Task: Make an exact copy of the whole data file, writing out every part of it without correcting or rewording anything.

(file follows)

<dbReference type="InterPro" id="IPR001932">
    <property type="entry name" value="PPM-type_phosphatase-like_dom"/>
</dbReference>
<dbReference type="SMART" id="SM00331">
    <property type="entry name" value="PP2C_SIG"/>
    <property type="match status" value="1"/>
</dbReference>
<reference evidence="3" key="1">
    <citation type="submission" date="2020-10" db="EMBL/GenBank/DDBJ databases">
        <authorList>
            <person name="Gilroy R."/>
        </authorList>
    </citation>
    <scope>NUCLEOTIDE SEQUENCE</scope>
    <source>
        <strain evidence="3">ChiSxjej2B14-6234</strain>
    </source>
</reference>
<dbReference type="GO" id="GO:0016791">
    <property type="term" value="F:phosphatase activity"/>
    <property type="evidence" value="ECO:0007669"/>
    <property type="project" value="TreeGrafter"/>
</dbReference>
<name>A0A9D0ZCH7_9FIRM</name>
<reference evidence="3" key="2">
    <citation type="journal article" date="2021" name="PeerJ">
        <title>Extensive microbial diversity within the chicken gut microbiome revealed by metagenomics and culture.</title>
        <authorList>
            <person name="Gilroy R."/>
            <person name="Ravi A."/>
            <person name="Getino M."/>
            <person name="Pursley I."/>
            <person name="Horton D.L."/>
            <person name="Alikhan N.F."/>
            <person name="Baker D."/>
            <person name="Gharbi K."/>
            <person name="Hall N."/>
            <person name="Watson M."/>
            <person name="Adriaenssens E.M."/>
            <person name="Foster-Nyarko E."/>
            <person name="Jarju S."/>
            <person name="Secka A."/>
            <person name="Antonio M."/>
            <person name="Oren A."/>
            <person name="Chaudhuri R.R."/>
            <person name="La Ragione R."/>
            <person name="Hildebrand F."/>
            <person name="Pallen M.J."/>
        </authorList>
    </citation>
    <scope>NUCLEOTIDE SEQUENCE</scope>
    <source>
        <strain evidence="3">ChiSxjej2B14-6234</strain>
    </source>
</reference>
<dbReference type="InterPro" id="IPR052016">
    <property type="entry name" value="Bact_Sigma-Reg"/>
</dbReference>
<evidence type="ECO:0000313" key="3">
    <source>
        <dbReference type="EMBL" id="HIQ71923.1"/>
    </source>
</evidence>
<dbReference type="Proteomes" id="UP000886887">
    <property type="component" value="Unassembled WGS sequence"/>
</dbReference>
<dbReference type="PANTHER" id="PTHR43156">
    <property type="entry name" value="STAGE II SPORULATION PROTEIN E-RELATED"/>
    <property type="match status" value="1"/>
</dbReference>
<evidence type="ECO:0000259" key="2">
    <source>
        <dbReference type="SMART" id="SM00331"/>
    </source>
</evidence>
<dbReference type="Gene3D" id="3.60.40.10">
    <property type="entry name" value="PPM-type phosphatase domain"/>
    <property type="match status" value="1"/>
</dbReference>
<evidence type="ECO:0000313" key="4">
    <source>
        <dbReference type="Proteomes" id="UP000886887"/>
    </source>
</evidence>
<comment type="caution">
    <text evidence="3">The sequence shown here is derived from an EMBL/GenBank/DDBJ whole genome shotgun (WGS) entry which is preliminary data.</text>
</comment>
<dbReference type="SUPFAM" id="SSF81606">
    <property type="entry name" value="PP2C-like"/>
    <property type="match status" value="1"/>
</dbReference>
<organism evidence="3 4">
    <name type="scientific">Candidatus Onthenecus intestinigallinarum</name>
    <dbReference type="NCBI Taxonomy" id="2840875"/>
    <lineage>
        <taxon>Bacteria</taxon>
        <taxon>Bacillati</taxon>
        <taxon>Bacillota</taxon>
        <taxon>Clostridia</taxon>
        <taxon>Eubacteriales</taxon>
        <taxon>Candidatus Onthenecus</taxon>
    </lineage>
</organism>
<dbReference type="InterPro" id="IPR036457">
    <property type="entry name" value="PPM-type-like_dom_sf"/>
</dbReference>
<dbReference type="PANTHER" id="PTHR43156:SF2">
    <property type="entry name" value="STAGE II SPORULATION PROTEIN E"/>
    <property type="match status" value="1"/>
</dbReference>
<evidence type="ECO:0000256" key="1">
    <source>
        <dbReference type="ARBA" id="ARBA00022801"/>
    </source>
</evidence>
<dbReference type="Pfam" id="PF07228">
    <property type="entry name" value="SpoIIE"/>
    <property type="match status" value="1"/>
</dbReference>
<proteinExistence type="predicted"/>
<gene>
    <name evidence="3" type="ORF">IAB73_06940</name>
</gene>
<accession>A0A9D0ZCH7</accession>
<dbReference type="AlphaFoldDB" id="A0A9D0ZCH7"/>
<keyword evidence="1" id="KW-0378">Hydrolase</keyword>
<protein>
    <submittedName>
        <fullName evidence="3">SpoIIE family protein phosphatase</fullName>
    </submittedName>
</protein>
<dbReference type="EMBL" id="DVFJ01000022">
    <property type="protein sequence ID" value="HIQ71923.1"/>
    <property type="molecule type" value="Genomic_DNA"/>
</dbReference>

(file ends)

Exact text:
<dbReference type="InterPro" id="IPR001932">
    <property type="entry name" value="PPM-type_phosphatase-like_dom"/>
</dbReference>
<dbReference type="SMART" id="SM00331">
    <property type="entry name" value="PP2C_SIG"/>
    <property type="match status" value="1"/>
</dbReference>
<reference evidence="3" key="1">
    <citation type="submission" date="2020-10" db="EMBL/GenBank/DDBJ databases">
        <authorList>
            <person name="Gilroy R."/>
        </authorList>
    </citation>
    <scope>NUCLEOTIDE SEQUENCE</scope>
    <source>
        <strain evidence="3">ChiSxjej2B14-6234</strain>
    </source>
</reference>
<dbReference type="GO" id="GO:0016791">
    <property type="term" value="F:phosphatase activity"/>
    <property type="evidence" value="ECO:0007669"/>
    <property type="project" value="TreeGrafter"/>
</dbReference>
<name>A0A9D0ZCH7_9FIRM</name>
<reference evidence="3" key="2">
    <citation type="journal article" date="2021" name="PeerJ">
        <title>Extensive microbial diversity within the chicken gut microbiome revealed by metagenomics and culture.</title>
        <authorList>
            <person name="Gilroy R."/>
            <person name="Ravi A."/>
            <person name="Getino M."/>
            <person name="Pursley I."/>
            <person name="Horton D.L."/>
            <person name="Alikhan N.F."/>
            <person name="Baker D."/>
            <person name="Gharbi K."/>
            <person name="Hall N."/>
            <person name="Watson M."/>
            <person name="Adriaenssens E.M."/>
            <person name="Foster-Nyarko E."/>
            <person name="Jarju S."/>
            <person name="Secka A."/>
            <person name="Antonio M."/>
            <person name="Oren A."/>
            <person name="Chaudhuri R.R."/>
            <person name="La Ragione R."/>
            <person name="Hildebrand F."/>
            <person name="Pallen M.J."/>
        </authorList>
    </citation>
    <scope>NUCLEOTIDE SEQUENCE</scope>
    <source>
        <strain evidence="3">ChiSxjej2B14-6234</strain>
    </source>
</reference>
<dbReference type="InterPro" id="IPR052016">
    <property type="entry name" value="Bact_Sigma-Reg"/>
</dbReference>
<evidence type="ECO:0000313" key="3">
    <source>
        <dbReference type="EMBL" id="HIQ71923.1"/>
    </source>
</evidence>
<dbReference type="Proteomes" id="UP000886887">
    <property type="component" value="Unassembled WGS sequence"/>
</dbReference>
<dbReference type="PANTHER" id="PTHR43156">
    <property type="entry name" value="STAGE II SPORULATION PROTEIN E-RELATED"/>
    <property type="match status" value="1"/>
</dbReference>
<evidence type="ECO:0000259" key="2">
    <source>
        <dbReference type="SMART" id="SM00331"/>
    </source>
</evidence>
<dbReference type="Gene3D" id="3.60.40.10">
    <property type="entry name" value="PPM-type phosphatase domain"/>
    <property type="match status" value="1"/>
</dbReference>
<evidence type="ECO:0000313" key="4">
    <source>
        <dbReference type="Proteomes" id="UP000886887"/>
    </source>
</evidence>
<comment type="caution">
    <text evidence="3">The sequence shown here is derived from an EMBL/GenBank/DDBJ whole genome shotgun (WGS) entry which is preliminary data.</text>
</comment>
<dbReference type="SUPFAM" id="SSF81606">
    <property type="entry name" value="PP2C-like"/>
    <property type="match status" value="1"/>
</dbReference>
<organism evidence="3 4">
    <name type="scientific">Candidatus Onthenecus intestinigallinarum</name>
    <dbReference type="NCBI Taxonomy" id="2840875"/>
    <lineage>
        <taxon>Bacteria</taxon>
        <taxon>Bacillati</taxon>
        <taxon>Bacillota</taxon>
        <taxon>Clostridia</taxon>
        <taxon>Eubacteriales</taxon>
        <taxon>Candidatus Onthenecus</taxon>
    </lineage>
</organism>
<dbReference type="InterPro" id="IPR036457">
    <property type="entry name" value="PPM-type-like_dom_sf"/>
</dbReference>
<dbReference type="PANTHER" id="PTHR43156:SF2">
    <property type="entry name" value="STAGE II SPORULATION PROTEIN E"/>
    <property type="match status" value="1"/>
</dbReference>
<evidence type="ECO:0000256" key="1">
    <source>
        <dbReference type="ARBA" id="ARBA00022801"/>
    </source>
</evidence>
<dbReference type="Pfam" id="PF07228">
    <property type="entry name" value="SpoIIE"/>
    <property type="match status" value="1"/>
</dbReference>
<proteinExistence type="predicted"/>
<gene>
    <name evidence="3" type="ORF">IAB73_06940</name>
</gene>
<accession>A0A9D0ZCH7</accession>
<dbReference type="AlphaFoldDB" id="A0A9D0ZCH7"/>
<keyword evidence="1" id="KW-0378">Hydrolase</keyword>
<protein>
    <submittedName>
        <fullName evidence="3">SpoIIE family protein phosphatase</fullName>
    </submittedName>
</protein>
<dbReference type="EMBL" id="DVFJ01000022">
    <property type="protein sequence ID" value="HIQ71923.1"/>
    <property type="molecule type" value="Genomic_DNA"/>
</dbReference>